Paktia Province Becomes New Center of Concern
By Jim Garamone
American Forces Press Service
WASHINGTON, Jan. 7, 2002 U.S. and coalition forces struck again at the Zawar Kili complex in Afghanistan's Paktia Province, DoD officials said Jan. 7.
Officials were concerned that Al Qaeda terrorists were using the complex to regroup.
"It is an Al Qaeda training facility, storage facility and a command facility," Joint Staff spokesman Rear Adm. John Stufflebeem said. "The strike was prompted by the intelligence that there was a lot of stuff there."
U.S. Central Command officials said the strikes hit armored personnel carriers, other tracked vehicles, supplies and munitions. Stufflebeem said the camp consists of one area above ground and two cave complexes. The strikes have leveled the buildings and sealed many of the caves.
"Al Qaeda is widely dispersed," Stufflebeem said. "They are attempting to regroup so they can amass for leadership and mischief purposes. The numbers are small and they are trying to find each other so they can continue their war."
Paktia is on the border with Pakistan. The province is just south of the Tora Bora cave and tunnel complex. Stufflebeem said the area had previously been a haven for Al Qaeda and the Taliban and that Al Qaeda and Taliban still occupy the area.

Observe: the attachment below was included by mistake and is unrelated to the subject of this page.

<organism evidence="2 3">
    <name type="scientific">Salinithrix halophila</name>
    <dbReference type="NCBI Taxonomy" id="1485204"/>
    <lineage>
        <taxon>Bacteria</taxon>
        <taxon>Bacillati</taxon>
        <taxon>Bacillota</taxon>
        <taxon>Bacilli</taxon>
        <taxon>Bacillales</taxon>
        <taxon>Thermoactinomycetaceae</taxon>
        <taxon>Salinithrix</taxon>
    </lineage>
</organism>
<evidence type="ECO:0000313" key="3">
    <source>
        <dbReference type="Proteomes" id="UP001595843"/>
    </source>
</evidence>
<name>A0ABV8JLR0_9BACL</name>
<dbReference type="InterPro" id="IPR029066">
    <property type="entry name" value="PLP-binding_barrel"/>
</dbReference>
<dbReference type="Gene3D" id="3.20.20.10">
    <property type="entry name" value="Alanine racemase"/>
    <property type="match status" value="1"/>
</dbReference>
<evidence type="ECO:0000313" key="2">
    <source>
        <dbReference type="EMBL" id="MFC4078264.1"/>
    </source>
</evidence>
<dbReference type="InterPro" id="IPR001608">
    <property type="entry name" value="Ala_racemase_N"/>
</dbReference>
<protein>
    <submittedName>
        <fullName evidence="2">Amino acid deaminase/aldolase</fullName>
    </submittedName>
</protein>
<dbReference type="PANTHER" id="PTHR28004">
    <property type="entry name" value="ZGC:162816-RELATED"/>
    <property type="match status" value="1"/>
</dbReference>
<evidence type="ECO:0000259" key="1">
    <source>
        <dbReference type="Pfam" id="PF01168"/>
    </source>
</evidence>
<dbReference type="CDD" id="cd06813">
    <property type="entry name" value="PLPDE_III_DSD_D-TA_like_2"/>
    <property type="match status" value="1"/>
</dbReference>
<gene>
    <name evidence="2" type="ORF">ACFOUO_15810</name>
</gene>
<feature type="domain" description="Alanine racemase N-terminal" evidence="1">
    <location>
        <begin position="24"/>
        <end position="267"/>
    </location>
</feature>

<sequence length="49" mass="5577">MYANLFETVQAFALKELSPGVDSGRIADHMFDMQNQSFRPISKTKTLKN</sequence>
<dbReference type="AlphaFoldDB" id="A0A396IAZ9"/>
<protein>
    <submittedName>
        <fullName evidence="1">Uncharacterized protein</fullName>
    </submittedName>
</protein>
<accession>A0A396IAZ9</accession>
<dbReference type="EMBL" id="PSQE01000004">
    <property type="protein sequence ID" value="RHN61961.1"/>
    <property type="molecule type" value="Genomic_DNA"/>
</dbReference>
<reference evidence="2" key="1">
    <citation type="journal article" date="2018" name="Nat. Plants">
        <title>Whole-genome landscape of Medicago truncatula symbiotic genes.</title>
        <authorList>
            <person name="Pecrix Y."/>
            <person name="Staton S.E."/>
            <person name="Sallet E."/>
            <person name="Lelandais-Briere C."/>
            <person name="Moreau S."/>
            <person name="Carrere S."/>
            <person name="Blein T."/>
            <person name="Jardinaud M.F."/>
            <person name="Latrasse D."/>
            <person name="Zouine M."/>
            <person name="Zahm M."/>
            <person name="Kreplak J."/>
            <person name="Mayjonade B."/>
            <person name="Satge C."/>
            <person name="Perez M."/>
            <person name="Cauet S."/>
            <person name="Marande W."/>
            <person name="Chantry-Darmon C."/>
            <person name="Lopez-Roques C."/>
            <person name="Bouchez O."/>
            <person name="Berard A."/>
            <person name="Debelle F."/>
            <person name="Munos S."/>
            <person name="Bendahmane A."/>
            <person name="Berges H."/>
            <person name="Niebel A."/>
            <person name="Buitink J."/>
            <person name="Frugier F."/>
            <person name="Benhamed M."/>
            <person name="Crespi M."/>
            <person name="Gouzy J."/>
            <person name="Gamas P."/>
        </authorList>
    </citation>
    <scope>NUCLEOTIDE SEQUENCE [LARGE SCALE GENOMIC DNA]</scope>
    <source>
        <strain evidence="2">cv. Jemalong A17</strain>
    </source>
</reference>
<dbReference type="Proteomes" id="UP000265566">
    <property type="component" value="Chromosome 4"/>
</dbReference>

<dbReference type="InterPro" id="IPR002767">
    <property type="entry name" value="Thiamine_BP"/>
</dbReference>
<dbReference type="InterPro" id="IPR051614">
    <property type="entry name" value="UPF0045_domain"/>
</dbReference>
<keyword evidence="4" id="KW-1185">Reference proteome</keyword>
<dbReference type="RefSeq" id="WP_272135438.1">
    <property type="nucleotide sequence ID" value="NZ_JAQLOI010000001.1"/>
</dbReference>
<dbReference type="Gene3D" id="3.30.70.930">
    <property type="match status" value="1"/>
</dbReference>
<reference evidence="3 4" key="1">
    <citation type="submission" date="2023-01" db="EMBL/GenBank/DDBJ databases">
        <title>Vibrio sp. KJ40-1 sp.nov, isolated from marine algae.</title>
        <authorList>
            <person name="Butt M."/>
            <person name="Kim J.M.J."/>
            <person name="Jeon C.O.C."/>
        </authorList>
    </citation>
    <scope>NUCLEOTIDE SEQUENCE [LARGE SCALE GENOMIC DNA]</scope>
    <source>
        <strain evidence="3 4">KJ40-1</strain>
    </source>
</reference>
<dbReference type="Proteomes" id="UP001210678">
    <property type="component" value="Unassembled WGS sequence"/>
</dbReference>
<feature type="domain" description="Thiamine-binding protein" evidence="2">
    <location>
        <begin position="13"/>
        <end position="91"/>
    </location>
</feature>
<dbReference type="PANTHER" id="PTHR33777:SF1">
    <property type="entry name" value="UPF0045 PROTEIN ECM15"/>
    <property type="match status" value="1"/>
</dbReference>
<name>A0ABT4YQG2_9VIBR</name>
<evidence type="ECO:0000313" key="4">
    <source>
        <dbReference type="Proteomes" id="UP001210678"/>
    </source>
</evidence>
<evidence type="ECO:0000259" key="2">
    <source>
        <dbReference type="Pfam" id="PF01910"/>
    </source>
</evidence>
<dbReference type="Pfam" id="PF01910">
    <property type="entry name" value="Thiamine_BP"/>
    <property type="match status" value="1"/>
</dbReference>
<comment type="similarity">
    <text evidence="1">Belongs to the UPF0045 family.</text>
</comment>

"We're continuing to find them and we're continuing to strike their equipment as we find it," he said during a press conference. "When you find tanks, it's pretty easy to determine that they are not ours, and they are clear targets."
Stufflebeem said he and other DoD officials would stop addressing questions about the whereabouts of Al Qaeda chief Osama bin Laden and Taliban leader Mohammad Omar and other senior leaders. "We are potentially giving away valuable information by saying that we have them, when we have them, and where we have them," he said. "We know senior leadership is being detained, we know senior leadership has been killed and we know (what) senior leadership is not in custody."
He said instead of "chasing shadows," DoD would cast a regional and worldwide net to capture Taliban and Al Qaeda leaders. "We will stop speculating openly about where they may be, as we build an intelligence picture that will allow us to have the 'sanctuary' to be able to move when the time is right without giving anything away," he said.
Stufflebeem said the air campaign is going well. Typically, U.S. and coalition aircraft are flying "a bit more than 100" sorties per day. They are primarily flying close air support or on-call interdiction missions called in by Special Forces with anti-Taliban forces.